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The 9 at 9: Thursday

Cuckoo funds, Gaza violence and positive vaccine news

Image: Shutterstock/Lisa-S

Updated May 13th 2021, 8:50 AM

GOOD MORNING. Here’s all the news that you need to know about as you start your day.

Cuckoo funds

1. Political correspondent Christina Finn has our lead story today, revealing that proposals to deal with investment funds known as cuckoo funds might not be ready for another two weeks.

Pressure has been mounting on the Government in recent weeks to take swift action to close off incentives for investment funds to purchase large amounts of housing in Ireland as soon as possible.

Gaza

2. Israel has pressed ahead with a fierce military offensive in the Gaza Strip, killing as many as 10 senior Hamas military figures. The country’s defence force also toppled a pair of high-rise towers housing Hamas facilities in airstrikes. Dozens of people, including children, have been killed in recent days.

Rally for Palestine

3. A demonstration to show solidarity with Palestine planned for Saturday in Dublin city is set to be cancelled following advice from gardaí that it could be in breach of Covid-19 public health regulations. The rally was organised by the Ireland Palestine Solidarity Campaign and due to take place at the Spire.

Vaccines

4. Leo Varadkar has suggested that anyone in Ireland over the age of 18 who wants a Covid-19 vaccine may be offered one by the end of next month. The Tánaiste told a meeting of Fine Gael’s parliamentary party yesterday evening that the vaccine portal could be open to all adults by the end of June, though he cautioned that this did not mean that everyone would be vaccinated by then.

Ballymurphy

5. UK Prime Minister Boris Johnson has “apologised unreservedly on behalf of the UK Government” for the killings that took place in Ballymurphy in Belfast in 1971. A Downing Street spokesperson confirmed that the apology was made in a call between Johnson, Stormont First Minister Arlene Foster and Deputy First Minister Michelle O’Neill. 

Northern Ireland

6. Also in Northern Ireland, Stormont ministers will discuss Covid-19 regulations around international travel to and from the North when they meet today. First Minister Arlene Foster said yesterday that it would be “absolutely wrong” to speculate on what ministers could decide, but added that it is “safe to say” international travel would be discussed.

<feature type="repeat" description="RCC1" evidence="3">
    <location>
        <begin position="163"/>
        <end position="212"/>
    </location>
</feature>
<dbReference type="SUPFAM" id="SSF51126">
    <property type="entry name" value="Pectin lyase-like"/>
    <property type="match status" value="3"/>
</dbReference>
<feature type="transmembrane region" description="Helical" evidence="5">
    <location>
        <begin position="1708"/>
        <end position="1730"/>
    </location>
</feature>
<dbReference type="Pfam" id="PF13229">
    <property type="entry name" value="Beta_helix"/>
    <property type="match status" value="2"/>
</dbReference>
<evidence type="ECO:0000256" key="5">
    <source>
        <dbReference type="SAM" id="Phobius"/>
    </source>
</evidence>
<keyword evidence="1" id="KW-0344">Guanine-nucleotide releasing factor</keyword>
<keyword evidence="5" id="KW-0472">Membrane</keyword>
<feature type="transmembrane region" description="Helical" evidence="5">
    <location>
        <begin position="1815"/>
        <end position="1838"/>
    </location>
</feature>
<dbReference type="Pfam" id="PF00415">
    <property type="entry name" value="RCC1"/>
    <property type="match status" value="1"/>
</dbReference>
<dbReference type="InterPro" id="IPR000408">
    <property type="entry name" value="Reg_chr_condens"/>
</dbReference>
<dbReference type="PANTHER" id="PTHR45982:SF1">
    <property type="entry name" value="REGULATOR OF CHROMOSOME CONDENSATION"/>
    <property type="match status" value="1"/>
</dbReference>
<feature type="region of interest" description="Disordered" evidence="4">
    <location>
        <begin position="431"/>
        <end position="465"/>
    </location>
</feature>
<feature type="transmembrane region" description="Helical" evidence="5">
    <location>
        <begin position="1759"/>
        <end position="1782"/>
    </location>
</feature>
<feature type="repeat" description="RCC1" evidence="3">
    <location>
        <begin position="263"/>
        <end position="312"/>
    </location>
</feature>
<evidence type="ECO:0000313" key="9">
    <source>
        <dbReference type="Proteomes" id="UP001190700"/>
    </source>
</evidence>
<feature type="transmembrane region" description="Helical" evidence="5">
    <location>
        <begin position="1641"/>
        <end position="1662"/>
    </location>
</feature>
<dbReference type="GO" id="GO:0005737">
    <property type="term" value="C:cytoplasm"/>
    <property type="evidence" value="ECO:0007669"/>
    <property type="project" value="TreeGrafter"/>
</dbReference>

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Covid-19 variants

7. Staying with the pandemic, the number of coronavirus cases in England has halved in recent months, according to a study. Prevalence of infections dropped by 50% between March and early May, and is at its lowest since August, new data suggests. However, concerns remain about the threat from new variants

Economy 

8. Over on our business digest, Morning Memo, Ian Curran leads with the impact of the Covid-19 pandemic on the economy. He writes that, viewed through the lens of GDP, it’s clear Ireland’s economy was better equipped than many to withstand the shock of the pandemic. The European Commission confirmed as much in its latest set of forecasts yesterday. But in the wake of the crisis, the IMF believes the Irish government needs to take a bigger hand in the economy. “Sustained growth”, it says, will “require more investment in the social and physical infrastructures”. Sign up to receive the newsletter to your inbox here.

Weather

9. And finally, it will be a mixed bag in terms of weather today. Sunny spells are expected this morning but showers will develop later, especially in the west and northwest. Rain will become widespread over Ulster and Leinster, with a risk of hail, isolated thunderstorms and spot flooding. Highest temperatures will range from 12 to 15 degrees.

About the author:

Órla Ryan

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